It’s never too early to guest post. If you have a few posts on your blog, I would begin offering to write for other blogs now.

Start small, but work your way up quickly. Give away your best content, and you’ll earn new readers quickly—in much less time than solely focusing on your own site.

2. Your content isn’t as good as you think

I was a good writer, and I thought that made me an excellent blogger. I secretly compared myself to other bloggers who were worse writers than me, and I enviously resented their traffic and engagement.

But to be honest, I didn’t know the first thing about blogging.

So I started studying some of the masters (e.g. Seth Godin, Chris Brogan, Copyblogger, Problogger, Zen Habits, and others) and emulated their best practices. I realized that high quality of content was a common denominator.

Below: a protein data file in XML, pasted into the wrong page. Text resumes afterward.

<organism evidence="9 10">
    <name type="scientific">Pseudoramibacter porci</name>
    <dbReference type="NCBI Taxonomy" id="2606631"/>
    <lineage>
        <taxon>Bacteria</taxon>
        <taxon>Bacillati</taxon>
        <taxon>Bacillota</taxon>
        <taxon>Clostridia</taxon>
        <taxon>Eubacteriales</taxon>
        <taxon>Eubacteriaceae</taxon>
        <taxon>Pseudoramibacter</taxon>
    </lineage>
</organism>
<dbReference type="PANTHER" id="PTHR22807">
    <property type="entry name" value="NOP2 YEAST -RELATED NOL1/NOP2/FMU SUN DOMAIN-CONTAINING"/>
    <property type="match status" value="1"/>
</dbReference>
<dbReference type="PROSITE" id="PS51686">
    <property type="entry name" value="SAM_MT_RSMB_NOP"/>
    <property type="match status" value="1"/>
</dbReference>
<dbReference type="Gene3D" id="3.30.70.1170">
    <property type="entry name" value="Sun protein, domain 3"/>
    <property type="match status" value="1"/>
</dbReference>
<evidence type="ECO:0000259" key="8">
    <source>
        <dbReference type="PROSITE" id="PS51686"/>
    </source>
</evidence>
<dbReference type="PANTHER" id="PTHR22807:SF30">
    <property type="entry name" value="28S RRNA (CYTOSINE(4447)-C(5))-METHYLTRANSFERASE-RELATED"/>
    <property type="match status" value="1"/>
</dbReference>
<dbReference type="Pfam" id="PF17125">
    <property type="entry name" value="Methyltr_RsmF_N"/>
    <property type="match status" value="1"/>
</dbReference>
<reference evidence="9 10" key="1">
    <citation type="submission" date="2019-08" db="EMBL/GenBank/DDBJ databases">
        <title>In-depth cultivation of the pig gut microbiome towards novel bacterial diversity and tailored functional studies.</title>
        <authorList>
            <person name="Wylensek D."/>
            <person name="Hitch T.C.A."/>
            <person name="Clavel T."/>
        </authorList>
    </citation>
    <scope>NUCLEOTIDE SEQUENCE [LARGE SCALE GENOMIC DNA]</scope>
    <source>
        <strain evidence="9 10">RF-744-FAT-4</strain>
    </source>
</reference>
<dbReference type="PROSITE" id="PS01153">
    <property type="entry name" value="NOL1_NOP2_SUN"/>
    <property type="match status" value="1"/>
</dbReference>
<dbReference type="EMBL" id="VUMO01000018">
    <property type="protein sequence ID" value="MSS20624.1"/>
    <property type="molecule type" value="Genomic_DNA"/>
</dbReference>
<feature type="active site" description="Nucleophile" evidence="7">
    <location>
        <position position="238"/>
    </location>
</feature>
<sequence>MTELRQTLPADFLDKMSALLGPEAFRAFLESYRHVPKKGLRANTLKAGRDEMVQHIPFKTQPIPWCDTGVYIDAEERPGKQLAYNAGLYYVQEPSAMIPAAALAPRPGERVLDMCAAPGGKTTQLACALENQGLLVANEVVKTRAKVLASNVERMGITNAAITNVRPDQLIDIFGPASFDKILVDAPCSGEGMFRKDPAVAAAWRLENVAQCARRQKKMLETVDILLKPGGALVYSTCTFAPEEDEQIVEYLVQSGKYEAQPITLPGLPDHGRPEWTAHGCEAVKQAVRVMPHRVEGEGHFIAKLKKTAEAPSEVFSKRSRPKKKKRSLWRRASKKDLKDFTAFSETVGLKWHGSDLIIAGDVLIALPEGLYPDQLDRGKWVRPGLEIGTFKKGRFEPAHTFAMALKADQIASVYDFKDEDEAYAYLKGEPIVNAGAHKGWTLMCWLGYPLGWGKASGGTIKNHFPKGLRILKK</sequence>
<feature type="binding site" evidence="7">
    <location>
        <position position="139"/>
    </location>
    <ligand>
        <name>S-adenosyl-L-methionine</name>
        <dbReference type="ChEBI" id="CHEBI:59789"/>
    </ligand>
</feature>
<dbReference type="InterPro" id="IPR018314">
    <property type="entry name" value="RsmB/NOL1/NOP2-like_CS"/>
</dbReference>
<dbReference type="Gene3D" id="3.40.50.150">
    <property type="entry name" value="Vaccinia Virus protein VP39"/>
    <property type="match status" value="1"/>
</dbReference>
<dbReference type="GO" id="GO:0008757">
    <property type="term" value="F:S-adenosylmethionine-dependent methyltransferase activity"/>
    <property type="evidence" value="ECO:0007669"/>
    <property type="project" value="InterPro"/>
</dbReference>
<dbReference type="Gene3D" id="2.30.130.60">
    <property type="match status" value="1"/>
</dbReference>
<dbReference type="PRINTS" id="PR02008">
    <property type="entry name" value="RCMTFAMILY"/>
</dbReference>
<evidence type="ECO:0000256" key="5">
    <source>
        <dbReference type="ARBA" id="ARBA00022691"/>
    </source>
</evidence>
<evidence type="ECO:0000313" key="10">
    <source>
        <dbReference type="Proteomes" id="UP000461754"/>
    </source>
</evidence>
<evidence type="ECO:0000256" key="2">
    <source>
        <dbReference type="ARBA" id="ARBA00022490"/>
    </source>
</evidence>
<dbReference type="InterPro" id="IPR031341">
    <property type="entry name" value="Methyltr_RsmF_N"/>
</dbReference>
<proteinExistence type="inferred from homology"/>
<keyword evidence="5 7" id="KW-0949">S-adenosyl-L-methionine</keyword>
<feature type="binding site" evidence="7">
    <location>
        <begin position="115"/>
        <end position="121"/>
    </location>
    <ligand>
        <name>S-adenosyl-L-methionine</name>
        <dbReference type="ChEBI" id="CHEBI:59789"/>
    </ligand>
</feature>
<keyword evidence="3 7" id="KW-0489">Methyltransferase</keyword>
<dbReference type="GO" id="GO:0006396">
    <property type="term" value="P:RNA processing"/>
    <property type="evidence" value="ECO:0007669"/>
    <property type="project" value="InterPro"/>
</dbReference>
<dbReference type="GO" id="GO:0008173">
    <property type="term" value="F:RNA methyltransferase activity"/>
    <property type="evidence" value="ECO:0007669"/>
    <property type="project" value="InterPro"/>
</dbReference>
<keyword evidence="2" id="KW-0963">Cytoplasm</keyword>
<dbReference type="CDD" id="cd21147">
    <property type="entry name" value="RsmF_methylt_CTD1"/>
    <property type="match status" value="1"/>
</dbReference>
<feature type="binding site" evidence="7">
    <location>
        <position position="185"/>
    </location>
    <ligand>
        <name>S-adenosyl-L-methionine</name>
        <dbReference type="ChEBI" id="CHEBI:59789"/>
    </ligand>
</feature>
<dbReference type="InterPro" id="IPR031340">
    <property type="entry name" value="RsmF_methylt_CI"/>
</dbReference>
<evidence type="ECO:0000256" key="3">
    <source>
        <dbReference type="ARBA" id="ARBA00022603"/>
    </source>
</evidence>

Instead of spending twenty minutes on a post, frantically trying to just publish something, I started putting in the time to create content I could be proud of.

3. Design matters

If content is king, design is His Majesty’s clothes. Nobody wants to look at a poorly-dressed sovereign. People perceive what you write through the lens of your website’s appearance.

Design can either help or hurt your content.

Choosing a premium WordPress theme or investing in a good designer can go a long way. These days, quality doesn’t cost much.

4. A change of scenery can make you more creative

I changed domains, branding, and platforms just to get a fresh start.

As a result, I woke up every morning, excited to write. With my old blog, I often dreaded it. Not so this time.

I treasured my new blog. It inspired fresh ideas. It spurred on my creativity and innovation. It made me bolder and more imaginative. There is natural momentum to anything new. You can use this to take your blog to new heights.